-Speed-strength and technique training were completely separated.
-1st use a block of strength training, then in a postponed effect of that block, use technique
-Saw tremendous results with this.
-At the same time analyzed 12 Russian sprinters who hadnt done well. They combined
stressors in the same microcycle and performance decreased. Proved once again that this
method was flawed.

-Sprint workouts cannot be put together with strength training.

-This would lead to an increased tonus of the muscle-too high and it affected
-This led them to change to the block style training.
-Train (focus on) one ability at a time. There is some maintenance work done in each
block to retain skills developed in earlier blocks.
Principles of the Block System:
1. 1st Block 2-3 months- The primary goal is to change the energy structure and increase
energy potential (development of strength is also important here). Intensity of work is
relatively low. Energy potential has to be very specific to your sport. During this time,
also work on technique to a very limited extent. Primarily imitation of technique-by
doing it part by part, not the whole skill.
2. 2nd Block Intensification of specific work. Lots of technical and speed application.
Apply technical work while gradually increasing the speed application. Also achieved a
transitional period for the 3rd block.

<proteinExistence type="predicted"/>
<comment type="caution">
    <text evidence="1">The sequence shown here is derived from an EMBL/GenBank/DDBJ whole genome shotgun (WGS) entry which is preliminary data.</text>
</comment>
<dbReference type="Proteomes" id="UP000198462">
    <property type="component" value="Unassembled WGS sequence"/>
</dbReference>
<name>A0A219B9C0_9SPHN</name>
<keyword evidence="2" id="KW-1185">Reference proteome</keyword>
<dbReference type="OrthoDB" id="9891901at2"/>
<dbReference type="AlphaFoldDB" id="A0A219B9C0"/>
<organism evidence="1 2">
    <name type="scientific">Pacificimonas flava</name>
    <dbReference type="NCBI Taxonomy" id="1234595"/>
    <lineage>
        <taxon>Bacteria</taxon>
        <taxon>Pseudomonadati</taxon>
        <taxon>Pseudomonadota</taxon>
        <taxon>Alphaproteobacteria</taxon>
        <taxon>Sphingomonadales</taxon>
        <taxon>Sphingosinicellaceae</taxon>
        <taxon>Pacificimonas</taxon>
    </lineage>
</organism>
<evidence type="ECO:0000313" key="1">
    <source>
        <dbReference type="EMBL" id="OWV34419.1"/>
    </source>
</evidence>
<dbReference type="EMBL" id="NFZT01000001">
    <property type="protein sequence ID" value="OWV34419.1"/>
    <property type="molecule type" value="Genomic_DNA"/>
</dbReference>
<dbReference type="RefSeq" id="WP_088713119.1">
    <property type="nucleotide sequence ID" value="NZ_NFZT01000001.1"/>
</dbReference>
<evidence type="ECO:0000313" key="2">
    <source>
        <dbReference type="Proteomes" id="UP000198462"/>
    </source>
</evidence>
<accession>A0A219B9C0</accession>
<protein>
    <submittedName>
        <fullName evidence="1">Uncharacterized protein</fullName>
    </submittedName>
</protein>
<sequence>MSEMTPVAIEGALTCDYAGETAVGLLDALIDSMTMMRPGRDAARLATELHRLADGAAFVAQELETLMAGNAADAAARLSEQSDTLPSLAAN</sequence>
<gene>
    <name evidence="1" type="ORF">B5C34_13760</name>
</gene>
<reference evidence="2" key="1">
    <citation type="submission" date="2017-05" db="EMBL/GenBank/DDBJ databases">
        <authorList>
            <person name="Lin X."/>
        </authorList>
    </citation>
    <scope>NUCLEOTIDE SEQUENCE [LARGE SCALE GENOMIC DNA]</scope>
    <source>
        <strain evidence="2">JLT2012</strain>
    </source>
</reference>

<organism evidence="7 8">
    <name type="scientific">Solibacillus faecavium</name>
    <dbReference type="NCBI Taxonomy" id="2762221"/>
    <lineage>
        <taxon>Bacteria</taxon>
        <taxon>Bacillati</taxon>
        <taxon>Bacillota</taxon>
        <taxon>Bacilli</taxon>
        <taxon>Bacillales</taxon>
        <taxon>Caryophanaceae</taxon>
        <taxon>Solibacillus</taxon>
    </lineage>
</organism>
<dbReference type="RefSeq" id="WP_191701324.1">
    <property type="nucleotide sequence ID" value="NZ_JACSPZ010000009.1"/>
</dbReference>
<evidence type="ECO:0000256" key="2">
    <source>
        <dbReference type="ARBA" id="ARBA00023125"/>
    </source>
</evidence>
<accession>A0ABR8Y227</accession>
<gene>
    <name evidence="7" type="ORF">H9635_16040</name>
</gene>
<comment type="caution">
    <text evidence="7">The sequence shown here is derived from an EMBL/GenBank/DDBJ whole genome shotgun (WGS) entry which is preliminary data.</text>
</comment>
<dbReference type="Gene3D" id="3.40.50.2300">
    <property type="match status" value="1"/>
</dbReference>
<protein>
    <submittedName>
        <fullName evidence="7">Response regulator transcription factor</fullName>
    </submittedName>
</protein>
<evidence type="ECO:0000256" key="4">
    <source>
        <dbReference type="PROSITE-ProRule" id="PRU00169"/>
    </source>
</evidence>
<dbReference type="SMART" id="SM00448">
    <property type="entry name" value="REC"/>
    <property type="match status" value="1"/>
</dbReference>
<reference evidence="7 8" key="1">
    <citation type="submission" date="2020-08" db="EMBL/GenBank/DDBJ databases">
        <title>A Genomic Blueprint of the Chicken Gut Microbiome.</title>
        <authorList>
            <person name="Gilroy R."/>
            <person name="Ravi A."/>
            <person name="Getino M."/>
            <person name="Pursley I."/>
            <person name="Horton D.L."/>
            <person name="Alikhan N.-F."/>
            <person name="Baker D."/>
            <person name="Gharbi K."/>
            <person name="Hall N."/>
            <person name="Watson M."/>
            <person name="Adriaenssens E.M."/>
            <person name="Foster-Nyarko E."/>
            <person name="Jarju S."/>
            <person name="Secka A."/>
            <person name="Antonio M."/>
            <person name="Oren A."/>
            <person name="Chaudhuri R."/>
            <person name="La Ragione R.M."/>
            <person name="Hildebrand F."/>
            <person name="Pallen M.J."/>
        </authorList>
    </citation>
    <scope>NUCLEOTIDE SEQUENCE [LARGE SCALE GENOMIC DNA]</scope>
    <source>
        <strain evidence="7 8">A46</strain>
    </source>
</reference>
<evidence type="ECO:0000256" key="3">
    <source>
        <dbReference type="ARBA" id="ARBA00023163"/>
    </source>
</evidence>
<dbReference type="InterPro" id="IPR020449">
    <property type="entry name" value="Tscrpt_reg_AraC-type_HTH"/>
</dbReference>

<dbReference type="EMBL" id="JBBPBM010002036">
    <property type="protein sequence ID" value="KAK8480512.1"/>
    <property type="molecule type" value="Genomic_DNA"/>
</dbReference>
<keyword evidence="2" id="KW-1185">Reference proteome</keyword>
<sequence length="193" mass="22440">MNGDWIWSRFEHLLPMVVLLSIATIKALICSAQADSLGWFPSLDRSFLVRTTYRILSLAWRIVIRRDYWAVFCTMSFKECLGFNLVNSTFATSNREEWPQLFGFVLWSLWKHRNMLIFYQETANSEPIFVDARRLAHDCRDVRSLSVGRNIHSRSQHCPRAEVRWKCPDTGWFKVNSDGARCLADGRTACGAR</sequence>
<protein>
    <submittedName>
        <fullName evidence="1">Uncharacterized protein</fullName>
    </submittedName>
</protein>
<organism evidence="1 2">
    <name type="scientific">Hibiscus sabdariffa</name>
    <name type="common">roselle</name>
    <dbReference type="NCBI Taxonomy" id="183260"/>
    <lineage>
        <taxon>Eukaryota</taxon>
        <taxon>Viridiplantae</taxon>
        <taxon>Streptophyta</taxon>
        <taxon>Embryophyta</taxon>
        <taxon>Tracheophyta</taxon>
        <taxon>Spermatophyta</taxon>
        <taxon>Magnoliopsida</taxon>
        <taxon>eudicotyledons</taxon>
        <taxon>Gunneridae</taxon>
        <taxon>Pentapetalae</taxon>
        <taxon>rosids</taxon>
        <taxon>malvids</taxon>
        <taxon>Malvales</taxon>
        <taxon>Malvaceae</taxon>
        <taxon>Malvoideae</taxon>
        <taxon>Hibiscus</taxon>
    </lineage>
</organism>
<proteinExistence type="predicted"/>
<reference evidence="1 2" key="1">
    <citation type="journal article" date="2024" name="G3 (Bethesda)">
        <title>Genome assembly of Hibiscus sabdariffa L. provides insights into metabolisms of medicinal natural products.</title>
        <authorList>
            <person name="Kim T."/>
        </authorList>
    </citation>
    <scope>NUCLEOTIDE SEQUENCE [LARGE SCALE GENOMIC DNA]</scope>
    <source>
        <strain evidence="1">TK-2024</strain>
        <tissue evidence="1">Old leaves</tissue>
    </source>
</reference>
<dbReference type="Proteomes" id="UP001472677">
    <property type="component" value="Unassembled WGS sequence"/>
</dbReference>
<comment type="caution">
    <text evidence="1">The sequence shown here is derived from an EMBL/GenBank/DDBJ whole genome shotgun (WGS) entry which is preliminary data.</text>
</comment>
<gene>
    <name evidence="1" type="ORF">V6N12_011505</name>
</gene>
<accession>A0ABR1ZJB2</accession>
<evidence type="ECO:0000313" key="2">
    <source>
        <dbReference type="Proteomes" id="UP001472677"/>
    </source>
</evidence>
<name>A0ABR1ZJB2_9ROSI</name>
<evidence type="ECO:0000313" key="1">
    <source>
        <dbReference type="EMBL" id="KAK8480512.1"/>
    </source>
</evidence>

3. 3rd Block Maximum increase of energy potential throughout the competitive season
-Presentation of adaptive processes presented in Zatsiorskys book may not be correct.
Book may not reflect processes of adaptation the way they actually occur.
-Athlete accumulates certain types of potential during training. Athletes use this during
the season-This is an absolutely wrong assumption.
-Value of the block system is that the energy system is increased all the way up to the last
-Have to understand adaptation processes and principles. Different biological systems
adapt in different time frames.
-Cardio-pulmonary system- We want to increase cardiac output, this can be achieved
during the first block.
-2nd Block Intensity is increased, power (volume of blood/minute) of cardio-pulmonary
system is increased.
-3rd Block only in this block can you increase blood flow and heart rate to their maximal
-In process of systemic training, you create reflex-reactions of the distributions of the
blood flow of the body part. Organs which are involved more, receive more of the blood